From “The Toshiko Trio” – “Kyoshu” 1956

In the 1960’s she was living in both Tokyo and New York, when not turing.

In 1964 her daughter Michiru Mariano was born, but she was divorced in 1967 from the father, two years later she married saxophonist Lew Tabackin.

Inspired by an interview with Duke Ellington expressing how proud he was of his race, Toshiko Akiyoshi gained interest in how to incorporate Japanese culture and music in her writing.

This was first attempted on Toshiko Akiyoshi – Lew Tabackin Big Band’s album “Kogun” (1974), and came to its full on their album “Insights” (1976), on the brilliant sidelong Jazz suite “Minamata”.

Nowhere near Japanese traditional music, but complex Jazz with a slight Japanese twist.

From “Insights” – “Minamata” 1976

To be continued

For additional reading on the subject I can recommend this great article by Susan Fleet,  generally a rich source of information on pioneering women in music.



and the time is…then

After their eponymous debut, Yes  released “Time and a Word” in summer 1970.

The line-up was unchanged, but this time the album features a brass and strings orchestra on almost every track, which leaves the listener with a more Progressive Rock sound, pointing towards the future Yes. They were thinking about using a Mellotron but the idea was dropped and Mellotron would not be introduced to a Yes album until Tony Kaye would be replaced by Rick Wakeman



The album opens with a Richie Havens cover of “No Opportunity Necessary, No Experience Needed”, a track that showcase the entire album quite well even though it is not a Yes original. Together with “The Prophet” and “Astral Traveller” the tracks that most clearly shows the direction towards Symphonic Rock Yes was heading for.

Yes cover of “No Opportunity Necessary, No Experience Needed”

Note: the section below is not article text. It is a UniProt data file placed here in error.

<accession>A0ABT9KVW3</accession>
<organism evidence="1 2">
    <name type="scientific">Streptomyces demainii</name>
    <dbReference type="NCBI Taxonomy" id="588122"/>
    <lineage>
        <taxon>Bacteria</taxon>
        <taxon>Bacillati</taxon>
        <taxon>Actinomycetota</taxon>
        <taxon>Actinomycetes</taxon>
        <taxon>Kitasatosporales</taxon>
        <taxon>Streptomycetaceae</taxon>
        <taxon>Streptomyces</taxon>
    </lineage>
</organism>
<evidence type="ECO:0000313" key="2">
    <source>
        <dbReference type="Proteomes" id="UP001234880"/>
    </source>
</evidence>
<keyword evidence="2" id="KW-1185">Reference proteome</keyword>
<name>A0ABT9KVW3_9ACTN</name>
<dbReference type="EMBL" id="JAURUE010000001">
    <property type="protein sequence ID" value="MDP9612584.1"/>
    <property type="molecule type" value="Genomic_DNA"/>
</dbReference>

Richie Havens 1968 original of “No Opportunity Necessary, No Experience Needed” from his 2nd album “Something Else Again”

Production wise as well as artistically, I guess most Yes lovers would agree that the two early albums stands out as the weakest of the 70’s catalogue at least up to Tormato. Personally though I find “Time and a World” to be clearly the better of the two. Without being perfect I believe the orchestra addition works quite well and overall the album contains quite a few strong tunes.

Time and a Word may sound very cheesy especially to those that prefer their rock to be hard and punchy but when in the right mood I find it to be a fine song.

There was increasing tension between Peter Banks and the Band, mostly due to his opposition against the use of orchestra and the direction the music was taking, something he felt would reduce his options as a guitarist and he left the band or rather was sacked, before the album hit the record stores. This provided an absurd situation where the US cover featured a picture of the band with future guitarist Steve Howe although he was not playing on the album and not mentioned in the credits.


On a side note there was another important contributor to the album, David Foster a long-time friend to Jon Anderson who was playing with Jon in The Warriors, a band that also included Ian Wallace who would later join King Crimson playing on their “Islands” album and Live recordings from 1971-1972.

David Foster sings on “Sweet Dreams” and plays acoustic guitar on “Time and a Word” he also co-wrote both tracks.

At this 1967 clip of The Warriors – Jon Anderson have taken over lead vocal after his brother Tony who left in late 1965.

Dora Pejačević

Maria Theodora Paulina Pejačević was born 1885 in Budapest daughter of Count Teodor Pejačević and Baroness Lilla Vay de Vaya.

Pejačević, Dora

Usually refered to as Dora Pejačević or Pejacsevich, more or less self-taught in music the talented girl started to compose at the age of twelve, later she recived some private education in Zagreb, Dresden and Munich.